Purpose: The purpose of this paper is to analyse the highly cited articles published in Accounting, Auditing and Accountability Journal (AAAJ), since its inception, to answer three research questions: first, how have scholarly articles published in AAAJ developed? second, what are the focus areas and characteristics of articles in AAAJ, and who are the influential authors? third, who are the emerging next generation scholars and what are the emerging research themes in AAAJ? Design/methodology/approach: A structured literature review (SLR) was used to analyse 126 most cited classic AAAJ articles and 21 additional emerging articles published between 1988 and 2016. Traditional literature reviews can have varied results because of a lack of rigour. The SLR method allows for an examination in detail of the articles, authors, focus areas and pattern of AAAJ publishing over three decades. Findings: The findings show increased diversity in more recent years in theories, methods, origins, focus areas, and where AAAJ articles are cited, which highlights that the interdisciplinary accounting research project is maturing and remaining true to the ideal of being inclusive. Research limitations/implications: Within this diversity, the analyses show that AAAJ remains focussed on and presents opportunities for impactful accounting research related to social issues, including non-financial corporate reporting/disclosure, public sector accounting, corporate governance and alternative forms of accounting, audit and accountability. Additionally, there is a need for more practice-based research to address the “wicked” problems at the intersection between accounting and society. Originality/value: This paper presents accounting researchers with an opportunity to develop insightful and publishable studies. Also, it serves as a basis for developing future research agendas in the interdisciplinary accounting field.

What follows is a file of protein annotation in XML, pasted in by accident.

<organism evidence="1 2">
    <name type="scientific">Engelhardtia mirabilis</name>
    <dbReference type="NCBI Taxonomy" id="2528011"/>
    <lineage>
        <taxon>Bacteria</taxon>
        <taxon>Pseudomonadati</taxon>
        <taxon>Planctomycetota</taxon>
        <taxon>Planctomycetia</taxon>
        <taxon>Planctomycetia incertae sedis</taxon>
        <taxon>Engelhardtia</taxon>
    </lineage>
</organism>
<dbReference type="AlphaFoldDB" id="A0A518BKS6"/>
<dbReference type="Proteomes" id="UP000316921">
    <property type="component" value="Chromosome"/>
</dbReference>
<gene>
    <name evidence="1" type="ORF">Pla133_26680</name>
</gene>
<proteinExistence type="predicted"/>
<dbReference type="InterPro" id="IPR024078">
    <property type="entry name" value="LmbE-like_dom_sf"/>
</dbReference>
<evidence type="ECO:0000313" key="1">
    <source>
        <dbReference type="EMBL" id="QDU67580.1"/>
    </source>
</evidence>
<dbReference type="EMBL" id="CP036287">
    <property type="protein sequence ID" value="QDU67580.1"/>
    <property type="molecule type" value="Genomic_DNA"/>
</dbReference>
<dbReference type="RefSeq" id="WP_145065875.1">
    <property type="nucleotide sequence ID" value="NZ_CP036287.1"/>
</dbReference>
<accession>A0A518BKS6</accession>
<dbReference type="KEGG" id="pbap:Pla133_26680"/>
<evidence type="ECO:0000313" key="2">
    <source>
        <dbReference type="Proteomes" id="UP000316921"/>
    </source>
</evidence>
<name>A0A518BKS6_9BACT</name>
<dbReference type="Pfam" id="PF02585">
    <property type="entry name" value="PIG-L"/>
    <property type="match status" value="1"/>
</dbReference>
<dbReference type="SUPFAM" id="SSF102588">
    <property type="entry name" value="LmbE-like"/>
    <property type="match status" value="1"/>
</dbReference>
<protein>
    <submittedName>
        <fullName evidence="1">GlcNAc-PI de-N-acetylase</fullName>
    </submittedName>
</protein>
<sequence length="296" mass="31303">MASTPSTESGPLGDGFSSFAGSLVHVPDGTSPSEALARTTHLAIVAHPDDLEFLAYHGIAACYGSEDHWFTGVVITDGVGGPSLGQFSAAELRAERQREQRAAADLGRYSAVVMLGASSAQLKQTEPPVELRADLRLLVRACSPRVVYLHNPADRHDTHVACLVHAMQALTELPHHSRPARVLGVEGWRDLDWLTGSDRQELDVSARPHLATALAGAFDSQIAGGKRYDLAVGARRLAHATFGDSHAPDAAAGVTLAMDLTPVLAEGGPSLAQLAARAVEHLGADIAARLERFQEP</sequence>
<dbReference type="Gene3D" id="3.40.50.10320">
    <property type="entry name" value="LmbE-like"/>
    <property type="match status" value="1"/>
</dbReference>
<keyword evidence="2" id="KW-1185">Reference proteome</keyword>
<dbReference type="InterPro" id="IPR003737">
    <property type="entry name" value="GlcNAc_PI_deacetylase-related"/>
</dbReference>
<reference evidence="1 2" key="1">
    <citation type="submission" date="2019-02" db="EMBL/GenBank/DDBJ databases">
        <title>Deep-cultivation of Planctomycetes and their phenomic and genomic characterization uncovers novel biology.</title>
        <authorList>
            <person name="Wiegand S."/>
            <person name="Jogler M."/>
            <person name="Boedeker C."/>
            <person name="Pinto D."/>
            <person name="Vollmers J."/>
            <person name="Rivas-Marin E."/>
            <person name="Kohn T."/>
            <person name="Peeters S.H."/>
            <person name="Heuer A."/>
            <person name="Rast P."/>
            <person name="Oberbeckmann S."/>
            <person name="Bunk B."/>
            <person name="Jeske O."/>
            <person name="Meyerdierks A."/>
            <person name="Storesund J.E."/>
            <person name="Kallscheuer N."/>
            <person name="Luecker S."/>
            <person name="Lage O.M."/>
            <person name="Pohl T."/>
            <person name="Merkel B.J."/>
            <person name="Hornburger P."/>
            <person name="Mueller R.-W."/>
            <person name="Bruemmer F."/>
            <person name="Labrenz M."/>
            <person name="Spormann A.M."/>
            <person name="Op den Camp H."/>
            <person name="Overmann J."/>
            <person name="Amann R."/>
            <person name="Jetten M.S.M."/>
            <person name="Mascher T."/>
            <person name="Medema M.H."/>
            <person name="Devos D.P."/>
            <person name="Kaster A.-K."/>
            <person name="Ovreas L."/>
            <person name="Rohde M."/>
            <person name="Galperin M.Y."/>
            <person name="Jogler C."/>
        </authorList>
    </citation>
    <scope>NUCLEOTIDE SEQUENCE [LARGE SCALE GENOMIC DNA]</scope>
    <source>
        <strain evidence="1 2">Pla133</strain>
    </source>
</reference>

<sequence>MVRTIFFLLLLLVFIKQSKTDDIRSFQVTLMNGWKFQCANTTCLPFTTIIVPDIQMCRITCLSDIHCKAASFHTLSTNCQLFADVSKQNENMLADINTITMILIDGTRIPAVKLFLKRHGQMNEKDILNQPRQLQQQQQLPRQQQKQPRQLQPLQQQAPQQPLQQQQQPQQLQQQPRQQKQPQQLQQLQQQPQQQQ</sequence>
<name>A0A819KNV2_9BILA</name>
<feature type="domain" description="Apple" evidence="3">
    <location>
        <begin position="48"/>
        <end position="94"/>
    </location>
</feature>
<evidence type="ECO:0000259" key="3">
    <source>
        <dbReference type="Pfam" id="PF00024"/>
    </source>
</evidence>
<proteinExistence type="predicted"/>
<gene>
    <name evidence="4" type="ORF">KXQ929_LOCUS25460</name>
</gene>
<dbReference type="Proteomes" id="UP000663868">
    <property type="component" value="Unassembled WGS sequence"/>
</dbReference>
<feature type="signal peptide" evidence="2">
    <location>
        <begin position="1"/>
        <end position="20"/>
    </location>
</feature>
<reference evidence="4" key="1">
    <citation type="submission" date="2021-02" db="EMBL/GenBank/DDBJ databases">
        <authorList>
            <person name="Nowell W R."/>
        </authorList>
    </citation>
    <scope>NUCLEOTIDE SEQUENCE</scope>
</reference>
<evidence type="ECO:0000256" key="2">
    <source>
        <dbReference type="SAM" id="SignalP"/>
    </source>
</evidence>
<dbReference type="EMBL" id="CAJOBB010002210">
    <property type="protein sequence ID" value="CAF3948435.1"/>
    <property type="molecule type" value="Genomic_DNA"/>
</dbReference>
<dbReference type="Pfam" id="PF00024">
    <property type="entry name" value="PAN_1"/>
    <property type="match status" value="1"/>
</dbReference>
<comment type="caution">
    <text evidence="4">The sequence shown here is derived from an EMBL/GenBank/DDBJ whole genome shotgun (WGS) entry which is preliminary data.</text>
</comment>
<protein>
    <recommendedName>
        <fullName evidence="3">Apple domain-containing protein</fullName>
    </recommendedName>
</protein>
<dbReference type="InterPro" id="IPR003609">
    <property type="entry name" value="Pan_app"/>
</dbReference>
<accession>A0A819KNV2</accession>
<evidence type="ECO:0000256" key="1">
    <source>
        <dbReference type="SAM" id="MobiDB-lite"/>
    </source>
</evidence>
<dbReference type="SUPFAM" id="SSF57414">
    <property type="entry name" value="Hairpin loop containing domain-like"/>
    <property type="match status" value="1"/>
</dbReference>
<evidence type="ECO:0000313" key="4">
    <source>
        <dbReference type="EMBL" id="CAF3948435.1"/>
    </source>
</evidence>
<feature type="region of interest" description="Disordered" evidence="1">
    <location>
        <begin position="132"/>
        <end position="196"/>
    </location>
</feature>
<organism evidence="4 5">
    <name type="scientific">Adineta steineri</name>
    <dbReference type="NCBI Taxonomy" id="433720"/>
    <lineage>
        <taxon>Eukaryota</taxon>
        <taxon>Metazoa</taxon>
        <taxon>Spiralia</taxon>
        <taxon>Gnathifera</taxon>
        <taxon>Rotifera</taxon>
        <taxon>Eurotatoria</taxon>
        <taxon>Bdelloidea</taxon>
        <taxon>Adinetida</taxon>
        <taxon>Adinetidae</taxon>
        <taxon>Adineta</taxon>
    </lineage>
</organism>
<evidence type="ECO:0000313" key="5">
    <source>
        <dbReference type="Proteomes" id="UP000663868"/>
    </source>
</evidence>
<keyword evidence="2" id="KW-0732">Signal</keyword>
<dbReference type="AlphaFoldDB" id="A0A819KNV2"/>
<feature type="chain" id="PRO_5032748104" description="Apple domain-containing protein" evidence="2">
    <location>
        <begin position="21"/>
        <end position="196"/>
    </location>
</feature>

Thirty years of Accounting, Auditing and Accountability Journal: A critical study of the journal’s most cited articles

Dumay J.
Writing – Original Draft Preparation
;
de Villiers C.
Writing – Original Draft Preparation
;
Guthrie J.
Writing – Original Draft Preparation
;
2018

Abstract

Purpose: The purpose of this paper is to analyse the highly cited articles published in Accounting, Auditing and Accountability Journal (AAAJ), since its inception, to answer three research questions: first, how have scholarly articles published in AAAJ developed? second, what are the focus areas and characteristics of articles in AAAJ, and who are the influential authors? third, who are the emerging next generation scholars and what are the emerging research themes in AAAJ? Design/methodology/approach: A structured literature review (SLR) was used to analyse 126 most cited classic AAAJ articles and 21 additional emerging articles published between 1988 and 2016. Traditional literature reviews can have varied results because of a lack of rigour. The SLR method allows for an examination in detail of the articles, authors, focus areas and pattern of AAAJ publishing over three decades. Findings: The findings show increased diversity in more recent years in theories, methods, origins, focus areas, and where AAAJ articles are cited, which highlights that the interdisciplinary accounting research project is maturing and remaining true to the ideal of being inclusive. Research limitations/implications: Within this diversity, the analyses show that AAAJ remains focussed on and presents opportunities for impactful accounting research related to social issues, including non-financial corporate reporting/disclosure, public sector accounting, corporate governance and alternative forms of accounting, audit and accountability. Additionally, there is a need for more practice-based research to address the “wicked” problems at the intersection between accounting and society. Originality/value: This paper presents accounting researchers with an opportunity to develop insightful and publishable studies. Also, it serves as a basis for developing future research agendas in the interdisciplinary accounting field.
Dumay J.; de Villiers C.; Guthrie J.; Hsiao P.-C.
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Utilizza questo identificativo per citare o creare un link a questo documento: http://hdl.handle.net/11585/740562
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